But thanks to the reader who brought the headline from the Guardian to our attention:

Pope Martyrs Austrian Beheaded by Nazis

Yeah, um, Guardian folks? Here’s the definition for martyr when used as a verb:

1. To make a martyr of, especially to put to death for devotion to religious beliefs.
2. To inflict great pain on; torment.

So, uh, I don’t think that’s the word you meant to use.

This weekend I read a quote in a George Will column that seems to apply. It comes from Alistair Cooke’s Memories of the Great and the Good:

One time, years ago, the veteran Baltimore newspaperman, H.L. Mencken, was checking copy coming in from the night editor and sighing at the rising number of errors he was noticing, errors of fact but also of syntax, and even some idioms that didn’t sound quite right. He shook his head and said, as much to himself as to the editor at his side: “The older I get the more I admire and crave competence, just simple competence, in any field from adultery to zoology.”

I’m with Mencken. And I’m not sure if this is another example of how the media don’t get religion or how they don’t get vocabulary.

UPDATE: Reader Thomas A. Szyszkiewicz, who alerted me to the problem, writes in the comments:

Unfortunately, it wasn’t limited to The Guardian, Mollie. Do a Google News search under “pope martyr” and there are no less than 42 stories with that headline, even at such places as Forbes, The Miami Herald and the Times Picayune. It finally started to change with USA Today running “Pope approves martyrdom for Austrian, Japanese.” That USA Today should get something right that The Guardian should have gotten right is maybe just a bit topsy-turvy.

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Where the candidates kneel

politics get religiousIn case you were wondering, the Associated Press reports that presidential aspirants include seven Roman Catholics, three Methodists, three Baptists, one Episcopalian, one Presbyterian, one Mormon and one who is “simply” a Christian.

With religion being an increasingly frequent topic in national politics these days, I’m starting to wonder whether a candidate’s religious affiliation will join party affiliation and locality after the candidate’s name. OK, that is probably not going to be considered by the editors of The Associated Press Stylebook. Do you readers think this survey is atypical of the AP? And are reporters focusing more on candidates’ religion this year than in previous elections?

Fortunately the AP did much more with the story, and in an accompanying article it sorted through some of the issues coming up in the next election:

Lately it seems all the leading presidential candidates are discussing their religious and moral beliefs — even when they would rather not.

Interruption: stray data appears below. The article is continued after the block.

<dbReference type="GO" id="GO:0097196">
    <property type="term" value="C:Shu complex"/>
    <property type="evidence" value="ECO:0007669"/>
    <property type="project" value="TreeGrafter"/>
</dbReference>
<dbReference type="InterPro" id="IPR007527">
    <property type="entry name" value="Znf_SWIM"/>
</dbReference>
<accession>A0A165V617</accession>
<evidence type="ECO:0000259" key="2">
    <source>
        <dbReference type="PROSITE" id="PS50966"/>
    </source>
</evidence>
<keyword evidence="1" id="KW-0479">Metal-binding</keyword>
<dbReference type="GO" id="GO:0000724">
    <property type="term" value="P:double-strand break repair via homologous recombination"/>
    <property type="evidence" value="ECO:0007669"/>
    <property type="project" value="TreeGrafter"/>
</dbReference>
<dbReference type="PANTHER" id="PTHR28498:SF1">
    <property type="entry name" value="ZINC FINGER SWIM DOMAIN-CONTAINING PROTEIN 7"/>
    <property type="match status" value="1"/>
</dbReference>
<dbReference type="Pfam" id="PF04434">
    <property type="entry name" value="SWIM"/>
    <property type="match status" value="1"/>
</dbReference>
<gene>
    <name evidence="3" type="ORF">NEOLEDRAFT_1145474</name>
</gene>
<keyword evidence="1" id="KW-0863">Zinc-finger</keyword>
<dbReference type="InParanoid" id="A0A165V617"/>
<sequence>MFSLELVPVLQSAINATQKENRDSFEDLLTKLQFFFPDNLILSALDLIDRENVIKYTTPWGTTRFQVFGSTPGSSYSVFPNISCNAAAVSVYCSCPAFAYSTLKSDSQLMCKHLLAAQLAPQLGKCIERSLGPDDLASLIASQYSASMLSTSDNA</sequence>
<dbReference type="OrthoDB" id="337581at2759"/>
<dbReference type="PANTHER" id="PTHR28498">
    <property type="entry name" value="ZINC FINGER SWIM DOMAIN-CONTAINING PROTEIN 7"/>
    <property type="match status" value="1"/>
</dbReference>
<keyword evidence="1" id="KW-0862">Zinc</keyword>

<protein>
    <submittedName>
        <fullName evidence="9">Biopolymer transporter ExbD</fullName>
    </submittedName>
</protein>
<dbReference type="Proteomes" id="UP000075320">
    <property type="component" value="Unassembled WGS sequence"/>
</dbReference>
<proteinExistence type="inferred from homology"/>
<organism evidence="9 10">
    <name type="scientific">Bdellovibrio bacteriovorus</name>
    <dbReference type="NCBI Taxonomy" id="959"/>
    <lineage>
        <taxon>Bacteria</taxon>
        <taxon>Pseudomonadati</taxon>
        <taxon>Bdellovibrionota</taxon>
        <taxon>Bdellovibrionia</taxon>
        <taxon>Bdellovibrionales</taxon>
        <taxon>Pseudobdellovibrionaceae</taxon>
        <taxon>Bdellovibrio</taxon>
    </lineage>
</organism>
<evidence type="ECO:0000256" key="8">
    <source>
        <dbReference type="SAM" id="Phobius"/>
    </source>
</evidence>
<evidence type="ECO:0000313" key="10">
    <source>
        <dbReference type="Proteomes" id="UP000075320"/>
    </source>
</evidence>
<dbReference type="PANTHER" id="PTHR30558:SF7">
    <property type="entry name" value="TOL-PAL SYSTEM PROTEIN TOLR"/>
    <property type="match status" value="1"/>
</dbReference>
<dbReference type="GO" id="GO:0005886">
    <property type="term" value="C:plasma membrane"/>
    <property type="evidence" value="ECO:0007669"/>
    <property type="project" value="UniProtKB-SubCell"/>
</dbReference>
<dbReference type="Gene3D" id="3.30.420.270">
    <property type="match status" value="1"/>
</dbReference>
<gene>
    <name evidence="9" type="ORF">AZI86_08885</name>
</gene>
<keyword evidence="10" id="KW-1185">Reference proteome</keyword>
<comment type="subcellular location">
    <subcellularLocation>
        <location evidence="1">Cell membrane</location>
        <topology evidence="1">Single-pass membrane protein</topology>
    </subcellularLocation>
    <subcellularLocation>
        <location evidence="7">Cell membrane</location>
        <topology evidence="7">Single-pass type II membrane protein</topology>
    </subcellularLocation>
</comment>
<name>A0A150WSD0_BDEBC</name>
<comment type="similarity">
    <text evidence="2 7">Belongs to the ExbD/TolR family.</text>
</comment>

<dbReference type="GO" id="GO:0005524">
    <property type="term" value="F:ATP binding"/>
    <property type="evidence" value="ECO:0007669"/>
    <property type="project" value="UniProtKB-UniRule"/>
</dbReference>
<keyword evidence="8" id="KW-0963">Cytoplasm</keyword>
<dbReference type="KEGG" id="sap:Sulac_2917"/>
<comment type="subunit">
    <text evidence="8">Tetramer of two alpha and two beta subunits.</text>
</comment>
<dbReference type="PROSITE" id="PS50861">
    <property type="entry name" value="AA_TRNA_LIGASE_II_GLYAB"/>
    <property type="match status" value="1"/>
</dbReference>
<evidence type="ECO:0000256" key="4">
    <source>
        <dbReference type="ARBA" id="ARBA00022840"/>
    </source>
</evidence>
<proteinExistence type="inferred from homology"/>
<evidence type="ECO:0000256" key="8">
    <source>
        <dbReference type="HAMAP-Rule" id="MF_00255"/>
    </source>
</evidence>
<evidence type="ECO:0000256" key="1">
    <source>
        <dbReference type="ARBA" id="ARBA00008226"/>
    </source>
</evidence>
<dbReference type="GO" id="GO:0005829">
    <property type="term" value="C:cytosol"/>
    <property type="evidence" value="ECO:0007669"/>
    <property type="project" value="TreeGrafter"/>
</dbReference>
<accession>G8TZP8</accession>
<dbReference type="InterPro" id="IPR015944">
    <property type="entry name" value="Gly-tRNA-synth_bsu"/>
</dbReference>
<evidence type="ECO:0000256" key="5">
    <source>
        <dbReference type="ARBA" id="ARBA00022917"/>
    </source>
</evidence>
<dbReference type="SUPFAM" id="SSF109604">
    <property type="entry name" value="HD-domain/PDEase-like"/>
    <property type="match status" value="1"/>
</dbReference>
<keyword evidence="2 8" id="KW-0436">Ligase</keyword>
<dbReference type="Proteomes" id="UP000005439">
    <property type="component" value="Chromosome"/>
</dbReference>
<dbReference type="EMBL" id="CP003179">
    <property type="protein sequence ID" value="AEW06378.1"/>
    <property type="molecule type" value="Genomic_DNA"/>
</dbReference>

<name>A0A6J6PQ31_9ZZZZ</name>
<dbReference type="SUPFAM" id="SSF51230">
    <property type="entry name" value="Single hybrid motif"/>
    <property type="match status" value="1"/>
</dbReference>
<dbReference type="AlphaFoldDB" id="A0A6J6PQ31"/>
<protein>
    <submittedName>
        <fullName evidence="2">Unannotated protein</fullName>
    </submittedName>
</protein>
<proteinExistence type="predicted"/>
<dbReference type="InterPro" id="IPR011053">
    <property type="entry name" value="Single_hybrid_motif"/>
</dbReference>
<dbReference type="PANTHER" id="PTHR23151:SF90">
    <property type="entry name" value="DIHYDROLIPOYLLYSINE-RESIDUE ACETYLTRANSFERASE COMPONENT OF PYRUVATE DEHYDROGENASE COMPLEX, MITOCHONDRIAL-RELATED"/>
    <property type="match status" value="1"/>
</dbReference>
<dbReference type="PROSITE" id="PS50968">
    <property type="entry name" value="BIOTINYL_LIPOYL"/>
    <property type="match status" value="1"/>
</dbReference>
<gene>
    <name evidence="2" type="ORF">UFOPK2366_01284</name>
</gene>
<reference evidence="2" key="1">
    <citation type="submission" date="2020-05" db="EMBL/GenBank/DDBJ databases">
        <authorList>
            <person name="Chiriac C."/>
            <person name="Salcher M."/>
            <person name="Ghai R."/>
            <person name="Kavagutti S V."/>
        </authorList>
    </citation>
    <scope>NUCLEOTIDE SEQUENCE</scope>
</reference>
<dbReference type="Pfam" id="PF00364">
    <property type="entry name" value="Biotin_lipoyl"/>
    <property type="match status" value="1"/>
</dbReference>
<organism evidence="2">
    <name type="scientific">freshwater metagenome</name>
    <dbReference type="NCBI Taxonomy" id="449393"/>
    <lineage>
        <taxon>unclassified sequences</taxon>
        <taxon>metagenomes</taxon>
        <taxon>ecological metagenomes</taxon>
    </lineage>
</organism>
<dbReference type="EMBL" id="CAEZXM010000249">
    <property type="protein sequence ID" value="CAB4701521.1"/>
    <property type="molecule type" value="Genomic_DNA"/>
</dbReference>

Indeed, seven years after George W. Bush won the presidency in part with a direct appeal to conservative religious voters — even saying during a debate that Jesus Christ was his favorite philosopher — the personal faith of candidates for the 2008 election has become a very public part of the presidential campaign.

Democratic Sens. Hillary Rodham Clinton and Barack Obama have hired strategists to focus on reaching religious voters. Obama’s campaign holds a weekly conference call with key supporters in early primary and caucus states whose role is to spread the candidate’s message to religious leaders and opinionmakers and report their concerns to the campaign.

There is so much more that could have been done with this story, and maybe AP has plans to look closer at what the candidates believe. There are certainly some compelling religion stories among these candidates beyond the frequent articles on Mitt Romney’s Mormonism and Democratic candidates’ attempts to get religion.

For example, former North Carolina Sen. John Edwards, a Methodist, is looking for a new church near his new house. Rep. Dennis Kucinich, D-Ohio, is a member of St. Aloysius Catholic Church in Cleveland who attends services “not often,” according to the AP. And Sen. Joe Biden, D-Del., a Catholic, attends services “when his schedule permits.”

Tommy Thompson, the former Wisconsin governor (Catholic), Sen. Christopher Dodd, D-Conn. (Catholic), and Romney are the only candidates who said they attend services weekly, regardless of their travel schedules. Sen. Sam Brownback, R-Kan., on the other hand, tries to attend Mass daily. When he’s in Kansas, he also attends Topeka Bible Church with his family. As a friend asked, how does he square that theologically?

Former New York Mayor Rudy Giuliani’s answer that he is a Catholic, but his “personal relationship with God is private and between him and God,” is somewhat refreshing. But since when did Giuliani ever keep his faith to himself? Reporters shouldn’t allow candidates to get away with lame answers that are inconsistent with the candidate’s past remarks.

But that raises one of the difficult challenges of covering religious and politics. Just how much can you press on public figures on their private faith?